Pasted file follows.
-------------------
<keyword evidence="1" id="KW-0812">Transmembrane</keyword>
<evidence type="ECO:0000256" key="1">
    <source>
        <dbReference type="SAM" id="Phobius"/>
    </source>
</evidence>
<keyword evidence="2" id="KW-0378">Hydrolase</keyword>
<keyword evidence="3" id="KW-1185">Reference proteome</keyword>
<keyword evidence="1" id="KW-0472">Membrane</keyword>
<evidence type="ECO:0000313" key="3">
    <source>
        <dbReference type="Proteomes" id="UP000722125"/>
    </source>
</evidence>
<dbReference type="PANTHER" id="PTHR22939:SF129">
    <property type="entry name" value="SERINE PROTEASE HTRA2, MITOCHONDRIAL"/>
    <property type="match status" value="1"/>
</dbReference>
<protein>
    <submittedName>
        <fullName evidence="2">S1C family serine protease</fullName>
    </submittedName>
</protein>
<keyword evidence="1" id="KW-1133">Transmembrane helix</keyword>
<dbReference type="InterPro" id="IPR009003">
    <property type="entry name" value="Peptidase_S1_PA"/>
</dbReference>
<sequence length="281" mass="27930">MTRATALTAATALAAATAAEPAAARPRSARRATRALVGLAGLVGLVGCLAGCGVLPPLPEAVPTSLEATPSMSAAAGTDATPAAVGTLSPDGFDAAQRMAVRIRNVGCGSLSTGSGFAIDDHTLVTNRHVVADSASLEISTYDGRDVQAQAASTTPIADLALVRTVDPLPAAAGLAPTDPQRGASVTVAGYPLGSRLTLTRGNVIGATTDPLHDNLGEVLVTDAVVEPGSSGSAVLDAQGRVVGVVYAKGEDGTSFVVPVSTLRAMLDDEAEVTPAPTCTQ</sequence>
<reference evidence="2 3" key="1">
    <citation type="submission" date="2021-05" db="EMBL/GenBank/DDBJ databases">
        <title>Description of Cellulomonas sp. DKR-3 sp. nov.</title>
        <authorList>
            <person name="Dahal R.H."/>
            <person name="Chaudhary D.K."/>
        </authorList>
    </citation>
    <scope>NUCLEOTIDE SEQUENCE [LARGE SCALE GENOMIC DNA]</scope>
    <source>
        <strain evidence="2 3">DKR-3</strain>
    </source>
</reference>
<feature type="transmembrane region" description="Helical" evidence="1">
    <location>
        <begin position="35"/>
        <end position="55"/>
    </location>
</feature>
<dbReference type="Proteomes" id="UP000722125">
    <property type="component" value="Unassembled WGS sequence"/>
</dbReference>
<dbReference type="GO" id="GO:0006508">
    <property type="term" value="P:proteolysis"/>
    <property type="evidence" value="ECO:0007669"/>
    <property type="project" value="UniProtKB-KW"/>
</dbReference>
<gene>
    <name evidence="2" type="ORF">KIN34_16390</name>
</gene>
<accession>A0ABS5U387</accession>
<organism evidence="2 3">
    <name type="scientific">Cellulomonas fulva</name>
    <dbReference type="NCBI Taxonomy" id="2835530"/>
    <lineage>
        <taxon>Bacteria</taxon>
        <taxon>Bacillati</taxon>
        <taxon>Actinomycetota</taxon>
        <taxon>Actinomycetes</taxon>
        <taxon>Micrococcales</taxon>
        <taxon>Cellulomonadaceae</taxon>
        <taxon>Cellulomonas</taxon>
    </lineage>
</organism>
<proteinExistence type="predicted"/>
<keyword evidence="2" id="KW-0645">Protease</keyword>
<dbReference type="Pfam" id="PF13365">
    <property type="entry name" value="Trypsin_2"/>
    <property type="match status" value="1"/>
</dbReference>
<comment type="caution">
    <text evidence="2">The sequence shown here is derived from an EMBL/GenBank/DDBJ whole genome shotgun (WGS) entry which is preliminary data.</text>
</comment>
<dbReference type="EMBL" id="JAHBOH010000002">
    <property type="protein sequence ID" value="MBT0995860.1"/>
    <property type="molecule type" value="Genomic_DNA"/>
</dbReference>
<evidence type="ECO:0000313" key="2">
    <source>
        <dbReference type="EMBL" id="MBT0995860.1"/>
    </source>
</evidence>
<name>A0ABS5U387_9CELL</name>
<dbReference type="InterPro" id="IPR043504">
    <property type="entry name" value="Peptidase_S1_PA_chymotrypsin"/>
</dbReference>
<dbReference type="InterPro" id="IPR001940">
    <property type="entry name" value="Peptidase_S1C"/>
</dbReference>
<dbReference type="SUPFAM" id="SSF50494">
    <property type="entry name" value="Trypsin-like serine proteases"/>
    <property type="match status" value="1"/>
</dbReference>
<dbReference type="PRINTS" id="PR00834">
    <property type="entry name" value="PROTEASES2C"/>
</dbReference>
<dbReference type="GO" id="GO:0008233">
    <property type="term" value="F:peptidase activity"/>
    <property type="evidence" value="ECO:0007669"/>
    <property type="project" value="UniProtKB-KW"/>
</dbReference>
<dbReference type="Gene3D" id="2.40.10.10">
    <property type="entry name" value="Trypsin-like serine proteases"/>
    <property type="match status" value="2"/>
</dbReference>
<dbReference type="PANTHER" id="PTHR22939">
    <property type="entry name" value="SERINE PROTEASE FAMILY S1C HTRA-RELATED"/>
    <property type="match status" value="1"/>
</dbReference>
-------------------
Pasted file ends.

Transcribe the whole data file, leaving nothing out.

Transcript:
<keyword evidence="1" id="KW-0812">Transmembrane</keyword>
<evidence type="ECO:0000256" key="1">
    <source>
        <dbReference type="SAM" id="Phobius"/>
    </source>
</evidence>
<keyword evidence="2" id="KW-0378">Hydrolase</keyword>
<keyword evidence="3" id="KW-1185">Reference proteome</keyword>
<keyword evidence="1" id="KW-0472">Membrane</keyword>
<evidence type="ECO:0000313" key="3">
    <source>
        <dbReference type="Proteomes" id="UP000722125"/>
    </source>
</evidence>
<dbReference type="PANTHER" id="PTHR22939:SF129">
    <property type="entry name" value="SERINE PROTEASE HTRA2, MITOCHONDRIAL"/>
    <property type="match status" value="1"/>
</dbReference>
<protein>
    <submittedName>
        <fullName evidence="2">S1C family serine protease</fullName>
    </submittedName>
</protein>
<keyword evidence="1" id="KW-1133">Transmembrane helix</keyword>
<dbReference type="InterPro" id="IPR009003">
    <property type="entry name" value="Peptidase_S1_PA"/>
</dbReference>
<sequence length="281" mass="27930">MTRATALTAATALAAATAAEPAAARPRSARRATRALVGLAGLVGLVGCLAGCGVLPPLPEAVPTSLEATPSMSAAAGTDATPAAVGTLSPDGFDAAQRMAVRIRNVGCGSLSTGSGFAIDDHTLVTNRHVVADSASLEISTYDGRDVQAQAASTTPIADLALVRTVDPLPAAAGLAPTDPQRGASVTVAGYPLGSRLTLTRGNVIGATTDPLHDNLGEVLVTDAVVEPGSSGSAVLDAQGRVVGVVYAKGEDGTSFVVPVSTLRAMLDDEAEVTPAPTCTQ</sequence>
<reference evidence="2 3" key="1">
    <citation type="submission" date="2021-05" db="EMBL/GenBank/DDBJ databases">
        <title>Description of Cellulomonas sp. DKR-3 sp. nov.</title>
        <authorList>
            <person name="Dahal R.H."/>
            <person name="Chaudhary D.K."/>
        </authorList>
    </citation>
    <scope>NUCLEOTIDE SEQUENCE [LARGE SCALE GENOMIC DNA]</scope>
    <source>
        <strain evidence="2 3">DKR-3</strain>
    </source>
</reference>
<feature type="transmembrane region" description="Helical" evidence="1">
    <location>
        <begin position="35"/>
        <end position="55"/>
    </location>
</feature>
<dbReference type="Proteomes" id="UP000722125">
    <property type="component" value="Unassembled WGS sequence"/>
</dbReference>
<dbReference type="GO" id="GO:0006508">
    <property type="term" value="P:proteolysis"/>
    <property type="evidence" value="ECO:0007669"/>
    <property type="project" value="UniProtKB-KW"/>
</dbReference>
<gene>
    <name evidence="2" type="ORF">KIN34_16390</name>
</gene>
<accession>A0ABS5U387</accession>
<organism evidence="2 3">
    <name type="scientific">Cellulomonas fulva</name>
    <dbReference type="NCBI Taxonomy" id="2835530"/>
    <lineage>
        <taxon>Bacteria</taxon>
        <taxon>Bacillati</taxon>
        <taxon>Actinomycetota</taxon>
        <taxon>Actinomycetes</taxon>
        <taxon>Micrococcales</taxon>
        <taxon>Cellulomonadaceae</taxon>
        <taxon>Cellulomonas</taxon>
    </lineage>
</organism>
<proteinExistence type="predicted"/>
<keyword evidence="2" id="KW-0645">Protease</keyword>
<dbReference type="Pfam" id="PF13365">
    <property type="entry name" value="Trypsin_2"/>
    <property type="match status" value="1"/>
</dbReference>
<comment type="caution">
    <text evidence="2">The sequence shown here is derived from an EMBL/GenBank/DDBJ whole genome shotgun (WGS) entry which is preliminary data.</text>
</comment>
<dbReference type="EMBL" id="JAHBOH010000002">
    <property type="protein sequence ID" value="MBT0995860.1"/>
    <property type="molecule type" value="Genomic_DNA"/>
</dbReference>
<evidence type="ECO:0000313" key="2">
    <source>
        <dbReference type="EMBL" id="MBT0995860.1"/>
    </source>
</evidence>
<name>A0ABS5U387_9CELL</name>
<dbReference type="InterPro" id="IPR043504">
    <property type="entry name" value="Peptidase_S1_PA_chymotrypsin"/>
</dbReference>
<dbReference type="InterPro" id="IPR001940">
    <property type="entry name" value="Peptidase_S1C"/>
</dbReference>
<dbReference type="SUPFAM" id="SSF50494">
    <property type="entry name" value="Trypsin-like serine proteases"/>
    <property type="match status" value="1"/>
</dbReference>
<dbReference type="PRINTS" id="PR00834">
    <property type="entry name" value="PROTEASES2C"/>
</dbReference>
<dbReference type="GO" id="GO:0008233">
    <property type="term" value="F:peptidase activity"/>
    <property type="evidence" value="ECO:0007669"/>
    <property type="project" value="UniProtKB-KW"/>
</dbReference>
<dbReference type="Gene3D" id="2.40.10.10">
    <property type="entry name" value="Trypsin-like serine proteases"/>
    <property type="match status" value="2"/>
</dbReference>
<dbReference type="PANTHER" id="PTHR22939">
    <property type="entry name" value="SERINE PROTEASE FAMILY S1C HTRA-RELATED"/>
    <property type="match status" value="1"/>
</dbReference>